Speaking in front of the House Oversight Committee, Yoel Roth, the former Twitter Global Head of Trust and Safety, has openly admitted that he made use of disappearing message apps to speaking a large number of government officials.
Roth appeared in front of the committee, which was holding a meeting to look into the role of Twitter in putting a block on access to a New York Post story that was centered on the laptop of Hunter Biden. The story was put out just before the election in 2020. The committee spoke with Roth along with former Twitter Chief Legal Officer Vijaya Gadde, former Deputy General Counsel James Baker, and Twitter whistleblower Anika Collier Navaroli.
When questioned about if the group made use of disappearing message apps such as Signal, Snapchat, or Wicker to carry out conversations with officials in the U.S. government, Baker dodged the question, “I don’t recall,” Gadde stated, “Not to my recollection.”
Roth, however, quickly answered, “Yes.”
At one point earlier this week, Oversight Committee Chairman James Comer (R-KY) put out a public press release in which he explained, “In the runup to the 2020 presidential election, Big Tech and the Swamp colluded to censor reporting about the Biden family’s shady business schemes. The U.S. intelligence community and the FBI frequently communicated with Big Tech and advised Twitter executives to question the validity of any Hunter Biden story—before the New York Post ever reported on it.”
“We also know members of Twitter’s top censorship team debated how they could justify limiting the spread of the story,” stated Comer. “They landed on a policy that even some among them doubted. Americans deserve answers about this attack on the First Amendment and why Big Tech and the Swamp colluded to censor this information about the Biden family selling access for profit. Accountability is coming.”
The group of three former executives for the social media titan insisted this past Wednesday that the government had not at all been a factor when it came to their choice to halt the sharing of the story from the New York Post.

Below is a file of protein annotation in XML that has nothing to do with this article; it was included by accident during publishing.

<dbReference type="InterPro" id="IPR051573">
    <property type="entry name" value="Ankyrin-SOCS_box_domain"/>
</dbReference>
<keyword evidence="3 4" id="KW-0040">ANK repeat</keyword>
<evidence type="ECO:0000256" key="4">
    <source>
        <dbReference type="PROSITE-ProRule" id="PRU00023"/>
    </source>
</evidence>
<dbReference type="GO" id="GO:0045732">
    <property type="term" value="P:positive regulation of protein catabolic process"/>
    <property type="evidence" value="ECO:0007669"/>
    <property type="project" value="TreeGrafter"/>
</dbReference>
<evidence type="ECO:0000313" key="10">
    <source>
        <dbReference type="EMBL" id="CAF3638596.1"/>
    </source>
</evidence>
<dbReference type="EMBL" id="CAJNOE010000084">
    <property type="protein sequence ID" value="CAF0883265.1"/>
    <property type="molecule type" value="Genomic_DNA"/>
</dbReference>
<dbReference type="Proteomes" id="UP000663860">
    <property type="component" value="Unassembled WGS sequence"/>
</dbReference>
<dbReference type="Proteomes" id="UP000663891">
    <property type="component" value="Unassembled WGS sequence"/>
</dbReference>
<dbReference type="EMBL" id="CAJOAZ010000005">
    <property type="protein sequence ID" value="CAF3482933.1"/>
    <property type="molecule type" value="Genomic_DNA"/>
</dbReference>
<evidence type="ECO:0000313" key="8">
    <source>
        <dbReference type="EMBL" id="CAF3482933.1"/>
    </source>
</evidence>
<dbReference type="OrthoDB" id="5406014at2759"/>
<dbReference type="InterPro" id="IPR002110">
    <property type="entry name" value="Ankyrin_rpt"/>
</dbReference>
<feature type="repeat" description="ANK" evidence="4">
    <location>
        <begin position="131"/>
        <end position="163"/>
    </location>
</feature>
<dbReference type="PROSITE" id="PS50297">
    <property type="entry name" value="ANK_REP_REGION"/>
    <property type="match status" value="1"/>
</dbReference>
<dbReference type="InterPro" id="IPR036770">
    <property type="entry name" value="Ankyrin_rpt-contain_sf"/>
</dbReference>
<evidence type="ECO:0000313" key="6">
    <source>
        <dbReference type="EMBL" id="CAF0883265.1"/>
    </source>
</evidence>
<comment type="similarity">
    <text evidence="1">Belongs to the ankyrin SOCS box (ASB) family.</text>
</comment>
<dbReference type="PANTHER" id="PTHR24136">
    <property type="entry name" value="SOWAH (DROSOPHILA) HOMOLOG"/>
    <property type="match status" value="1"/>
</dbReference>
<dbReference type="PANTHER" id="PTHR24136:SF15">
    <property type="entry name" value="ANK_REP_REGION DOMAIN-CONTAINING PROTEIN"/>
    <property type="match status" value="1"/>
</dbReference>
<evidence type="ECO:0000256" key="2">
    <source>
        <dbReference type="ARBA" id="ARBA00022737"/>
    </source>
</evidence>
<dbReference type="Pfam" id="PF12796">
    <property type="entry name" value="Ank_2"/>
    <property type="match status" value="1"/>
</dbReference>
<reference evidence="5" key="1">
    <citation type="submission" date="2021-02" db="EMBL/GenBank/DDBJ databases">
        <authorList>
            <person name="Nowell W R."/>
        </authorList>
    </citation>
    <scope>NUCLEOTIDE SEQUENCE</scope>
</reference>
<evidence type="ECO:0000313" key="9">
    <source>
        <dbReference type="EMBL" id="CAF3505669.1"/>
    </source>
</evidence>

Rep. Jim Jordan (R-OH) was quick to put Roth in the hot seat about Twitter’s choice to heavily suppress the post. “So the FBI didn’t tell you it was fake, didn’t tell you it was hacked, and Mr. Roth, did the story violate your policy?” he stated to Roth.
“In my judgment at the time, no, it did not,” Roth shot back.
“You said it isn’t clearly a violation of our hacked materials policy, nor is it clearly a violation of anything else. So I think what a lot of people are wondering is, if it didn’t violate your policies and they didn’t tell you it was fake, they didn’t tell you it was hacked, why’d you take it down?” posited Jordan.
“The company made the decision that found that it did violate the policy; it wasn’t my personal judgment at the time that it did, but the decision was communicated to me by my direct supervisor, and ultimately I didn’t disagree with it enough to object,” answered Roth.
“You know what I think happened, Mr. Roth? I think you guys got played,” stated Jordan. “I think you guys wanted to take it deep down; you saw what the chairman put up where you said everyone in the White House is a fascist. I think you guys wanted it to be taken down. I think you meet with these guys every week; we know that’s been established in the Twitter files. … I think you guys wanted to take it down; I think you guys got played by the FBI.”